A motherboard is a printed circuit board (PCB) that generates a kind of backbone allowing a diversity of components to communicate, and that provides different connectors for constituents such as the central processing unit (CPU), graphics processing unit (GPU), memory, and storage. Most computers made today, including smartphones, tablets, notebooks, and desktop computers, use motherboards to pull everything together, but the only kind you’ll typically purchase yourself are those made for desktop PCs. You deciding a motherboard, you’ll want to make sure that it meets your needs both today and tomorrow. If you know that you’ll never want to ameliorate your PC beyond its original organization, then you can choose a motherboard that provides exactly what you need to get up and running. But if you think you might want to expand your PC later then you’ll want to make sure your motherboard will support your needs as they grow.
Platform of Motherboard
Perhaps the first decision to make is which CPU you want to serve as the brain of your computer, alternatively which means choosing between two companies Intel and AMD. Both offer CPUs ranging from entry-level options good enough for web browsing, productivity, and low-end gaming all the way up to ultra-powerful beasts that can rip through video editing projects and run today’s most demanding games at high frames per second. Both companies are constantly upgrading their products meanwhile, and so this information can become stale very quickly. As of when this how-to was written, though, Intel is on its eighth-generation of CPUs and AMD has lately inaugurated its Zen architecture and Ryzen CPUs. Which one is right for you will depend on your needs, such as whether you’re most worried about apps that can use multiple processor cores.
Form Factor of Motherboard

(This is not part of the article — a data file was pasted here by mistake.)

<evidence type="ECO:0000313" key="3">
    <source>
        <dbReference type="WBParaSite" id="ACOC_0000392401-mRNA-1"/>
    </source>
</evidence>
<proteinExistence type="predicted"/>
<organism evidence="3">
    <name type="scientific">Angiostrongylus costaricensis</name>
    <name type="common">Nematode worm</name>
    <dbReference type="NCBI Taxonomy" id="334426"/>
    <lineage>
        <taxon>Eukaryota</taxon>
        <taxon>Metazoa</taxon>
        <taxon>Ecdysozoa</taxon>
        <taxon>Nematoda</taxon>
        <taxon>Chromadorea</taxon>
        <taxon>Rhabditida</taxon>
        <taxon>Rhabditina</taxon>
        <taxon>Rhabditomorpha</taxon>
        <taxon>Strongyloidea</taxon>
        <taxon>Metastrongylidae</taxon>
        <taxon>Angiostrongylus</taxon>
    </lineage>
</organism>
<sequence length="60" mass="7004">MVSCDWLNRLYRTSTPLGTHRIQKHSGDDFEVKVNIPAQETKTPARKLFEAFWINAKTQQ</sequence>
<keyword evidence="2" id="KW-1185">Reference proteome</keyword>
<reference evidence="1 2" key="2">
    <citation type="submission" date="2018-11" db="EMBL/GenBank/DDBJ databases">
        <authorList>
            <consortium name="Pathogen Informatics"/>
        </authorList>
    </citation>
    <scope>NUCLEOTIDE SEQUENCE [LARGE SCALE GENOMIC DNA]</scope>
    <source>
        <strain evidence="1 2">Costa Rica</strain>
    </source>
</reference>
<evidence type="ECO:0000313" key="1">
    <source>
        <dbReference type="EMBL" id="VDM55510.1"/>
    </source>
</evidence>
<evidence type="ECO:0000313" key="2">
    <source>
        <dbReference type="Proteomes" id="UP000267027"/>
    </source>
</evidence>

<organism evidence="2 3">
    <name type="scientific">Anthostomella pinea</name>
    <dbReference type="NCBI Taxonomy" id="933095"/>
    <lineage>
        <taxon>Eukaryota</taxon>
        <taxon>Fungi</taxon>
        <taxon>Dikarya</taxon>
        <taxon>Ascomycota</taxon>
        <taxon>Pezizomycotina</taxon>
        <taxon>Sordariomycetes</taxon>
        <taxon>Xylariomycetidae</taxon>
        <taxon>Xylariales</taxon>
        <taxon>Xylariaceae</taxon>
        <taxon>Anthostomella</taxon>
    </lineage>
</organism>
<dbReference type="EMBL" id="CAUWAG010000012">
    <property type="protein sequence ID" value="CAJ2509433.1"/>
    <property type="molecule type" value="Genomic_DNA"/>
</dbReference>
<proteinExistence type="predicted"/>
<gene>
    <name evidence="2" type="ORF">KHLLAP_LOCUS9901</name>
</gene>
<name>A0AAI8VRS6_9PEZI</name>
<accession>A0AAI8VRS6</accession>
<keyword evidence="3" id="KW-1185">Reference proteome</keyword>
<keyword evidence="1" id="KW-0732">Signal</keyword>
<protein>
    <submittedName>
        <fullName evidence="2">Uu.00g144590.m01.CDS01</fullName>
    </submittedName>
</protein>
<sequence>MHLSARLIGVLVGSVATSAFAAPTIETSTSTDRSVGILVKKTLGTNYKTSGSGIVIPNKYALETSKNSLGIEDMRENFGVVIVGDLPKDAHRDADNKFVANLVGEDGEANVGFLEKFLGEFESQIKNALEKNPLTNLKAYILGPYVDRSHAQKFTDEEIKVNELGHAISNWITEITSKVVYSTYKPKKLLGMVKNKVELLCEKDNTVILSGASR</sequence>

Motherboards come in different sizes, meaning that you have some pliability in building your PC to suit your environment. If you have plenty of space then you might want to use a full-size tower case, while if you’re building a home theatre PC (HTPC) that’s meant to sit underneath your family room TV then you’ll probably want a much smaller case. That’s why motherboards happen in numerous sizes, and these standards define not only the size of the motherboard but also how many numerous constituents they tend to support. Not all cases support all forms of factors, and so you’ll want to make sure your motherboard and case match up.
Expansion Options for Motherboard
Motherboards can connect a variety of components in addition to CPU, including graphics cards, sound cards, networking cards, storage devices, and whatnot. There have been many kinds of expansion ports over the years, but fortunately, things have gotten much simpler. Today, you’ll primarily be dealing with Peripheral Component Interconnect Express (PCI-E) slots, with some motherboards also including PCI slots for legacy devices. PCIe slot is the most important slot and the one you’ll use to connect most components today. They have enough space around them to fit all your required components.